The most difficult part of this is signal processing on the node server, which the web audio api is designed for. Doing this yourself would be extremely complicated, you have to manage node connections and then resolve the values of all the node outputs using some kind of efficient dependency resolution, and that needs to happen at some sample rate where each pass is just a slice of signal output in the stream, and the sample rate or final quality of the signal depends on how quickly each pass can run on your hardware. This is what the web audio api does, with hardware acceleration and all that.
In a perfect world, the node server would be processing the audio signal chain and streaming those values out thru the MIDI stream. The client UI is just receiving messages on the web socket about the state of the machine on the server and updating the UI accordingly. The websocket introduces potential latency, even though its probably <1ms with everything running locally. With the client being disconnected from the MIDI stream source on the server, you don't want the client producing the signals that are being streamed out to other DAWs, etc. The sample rate is limited by the websocket network transfer latency. That's terrible.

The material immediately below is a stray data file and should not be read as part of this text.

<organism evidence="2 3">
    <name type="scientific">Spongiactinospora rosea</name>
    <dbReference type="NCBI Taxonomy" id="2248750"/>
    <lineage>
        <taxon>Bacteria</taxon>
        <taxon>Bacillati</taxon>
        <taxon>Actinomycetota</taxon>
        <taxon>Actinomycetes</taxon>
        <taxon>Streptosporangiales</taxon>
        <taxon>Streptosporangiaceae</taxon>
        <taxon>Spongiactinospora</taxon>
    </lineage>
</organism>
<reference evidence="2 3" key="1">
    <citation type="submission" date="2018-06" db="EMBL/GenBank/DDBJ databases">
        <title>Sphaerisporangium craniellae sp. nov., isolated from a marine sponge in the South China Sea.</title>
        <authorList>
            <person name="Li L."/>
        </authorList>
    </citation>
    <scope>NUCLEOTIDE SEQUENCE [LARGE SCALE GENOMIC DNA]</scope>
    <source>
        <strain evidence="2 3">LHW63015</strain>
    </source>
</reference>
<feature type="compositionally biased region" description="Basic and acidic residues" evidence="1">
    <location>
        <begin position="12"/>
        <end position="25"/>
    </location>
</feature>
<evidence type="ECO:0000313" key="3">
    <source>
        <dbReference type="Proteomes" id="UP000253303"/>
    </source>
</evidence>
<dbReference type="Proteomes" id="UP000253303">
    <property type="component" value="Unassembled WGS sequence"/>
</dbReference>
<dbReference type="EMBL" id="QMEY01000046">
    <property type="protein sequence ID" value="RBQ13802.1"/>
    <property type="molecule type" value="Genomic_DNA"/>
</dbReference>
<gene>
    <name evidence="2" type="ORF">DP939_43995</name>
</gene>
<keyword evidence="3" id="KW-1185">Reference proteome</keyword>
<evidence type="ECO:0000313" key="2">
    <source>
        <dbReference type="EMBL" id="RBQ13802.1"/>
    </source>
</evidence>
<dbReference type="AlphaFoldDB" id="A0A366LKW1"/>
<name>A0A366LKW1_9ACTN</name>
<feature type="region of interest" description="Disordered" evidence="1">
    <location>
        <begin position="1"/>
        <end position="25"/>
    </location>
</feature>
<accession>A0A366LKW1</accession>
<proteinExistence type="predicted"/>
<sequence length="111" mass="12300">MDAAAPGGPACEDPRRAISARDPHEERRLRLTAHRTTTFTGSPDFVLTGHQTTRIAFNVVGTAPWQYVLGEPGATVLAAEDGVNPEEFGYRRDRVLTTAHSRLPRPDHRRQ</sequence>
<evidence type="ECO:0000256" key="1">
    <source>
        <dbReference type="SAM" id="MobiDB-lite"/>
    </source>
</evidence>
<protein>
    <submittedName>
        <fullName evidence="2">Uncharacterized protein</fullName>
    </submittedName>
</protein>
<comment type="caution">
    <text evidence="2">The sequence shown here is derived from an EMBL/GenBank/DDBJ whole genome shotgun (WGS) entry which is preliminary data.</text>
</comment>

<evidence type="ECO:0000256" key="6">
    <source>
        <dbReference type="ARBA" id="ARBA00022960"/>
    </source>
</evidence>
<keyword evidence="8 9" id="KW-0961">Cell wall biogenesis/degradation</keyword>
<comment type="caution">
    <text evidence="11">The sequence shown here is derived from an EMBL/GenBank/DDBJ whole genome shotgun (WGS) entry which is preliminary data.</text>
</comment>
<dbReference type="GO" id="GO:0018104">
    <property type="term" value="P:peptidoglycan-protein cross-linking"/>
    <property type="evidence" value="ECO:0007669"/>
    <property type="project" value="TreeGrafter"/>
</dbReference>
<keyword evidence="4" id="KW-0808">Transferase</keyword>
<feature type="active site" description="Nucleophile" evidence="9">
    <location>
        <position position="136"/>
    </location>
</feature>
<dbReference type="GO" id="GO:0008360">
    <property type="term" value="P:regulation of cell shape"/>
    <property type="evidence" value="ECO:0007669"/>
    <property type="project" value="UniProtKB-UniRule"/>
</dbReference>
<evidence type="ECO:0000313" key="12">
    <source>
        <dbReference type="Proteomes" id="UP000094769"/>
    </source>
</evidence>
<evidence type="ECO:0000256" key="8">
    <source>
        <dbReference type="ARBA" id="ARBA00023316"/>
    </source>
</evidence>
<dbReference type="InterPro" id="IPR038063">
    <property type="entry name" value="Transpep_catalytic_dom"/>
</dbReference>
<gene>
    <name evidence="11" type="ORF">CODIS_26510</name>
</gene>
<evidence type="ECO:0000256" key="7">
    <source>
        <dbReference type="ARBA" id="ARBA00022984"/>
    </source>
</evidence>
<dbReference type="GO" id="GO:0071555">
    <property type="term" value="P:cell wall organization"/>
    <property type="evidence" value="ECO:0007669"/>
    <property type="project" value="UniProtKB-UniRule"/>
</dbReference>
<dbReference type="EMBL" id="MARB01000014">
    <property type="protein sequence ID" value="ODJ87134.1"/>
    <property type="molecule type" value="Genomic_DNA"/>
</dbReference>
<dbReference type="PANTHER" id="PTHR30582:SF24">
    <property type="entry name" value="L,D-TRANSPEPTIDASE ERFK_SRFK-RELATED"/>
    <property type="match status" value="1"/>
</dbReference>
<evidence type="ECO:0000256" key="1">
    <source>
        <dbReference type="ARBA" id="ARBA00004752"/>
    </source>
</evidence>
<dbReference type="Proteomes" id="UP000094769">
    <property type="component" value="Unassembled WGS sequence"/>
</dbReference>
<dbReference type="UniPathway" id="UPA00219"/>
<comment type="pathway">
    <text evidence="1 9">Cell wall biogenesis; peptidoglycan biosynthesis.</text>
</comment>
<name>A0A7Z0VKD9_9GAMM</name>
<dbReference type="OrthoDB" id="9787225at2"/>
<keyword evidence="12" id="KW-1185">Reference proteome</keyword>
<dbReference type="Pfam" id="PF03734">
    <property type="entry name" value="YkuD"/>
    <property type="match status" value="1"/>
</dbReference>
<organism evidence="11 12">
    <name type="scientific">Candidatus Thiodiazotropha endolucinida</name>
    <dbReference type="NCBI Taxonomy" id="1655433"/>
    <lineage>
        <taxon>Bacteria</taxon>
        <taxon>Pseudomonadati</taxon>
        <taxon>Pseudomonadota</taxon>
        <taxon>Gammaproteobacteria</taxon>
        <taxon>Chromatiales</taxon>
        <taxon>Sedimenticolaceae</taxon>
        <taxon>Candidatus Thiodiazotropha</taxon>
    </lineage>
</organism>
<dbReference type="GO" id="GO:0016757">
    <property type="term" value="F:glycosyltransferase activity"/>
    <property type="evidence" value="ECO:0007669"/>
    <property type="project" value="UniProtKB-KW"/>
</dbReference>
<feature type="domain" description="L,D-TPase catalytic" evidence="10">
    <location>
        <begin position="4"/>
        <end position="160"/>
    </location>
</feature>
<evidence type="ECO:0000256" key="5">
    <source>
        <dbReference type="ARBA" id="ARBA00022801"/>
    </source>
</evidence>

So in this perfect world, theres a nodejs implementation of the Web Audio API, that can process and stream complex, node-based audio signal chains with hardware acceleration.
The node-midi library is a js wrapper for a C++ library called RtMidi. I might look for other C++ libraries that similarly provide audio signal chain processing and see about js wrappers.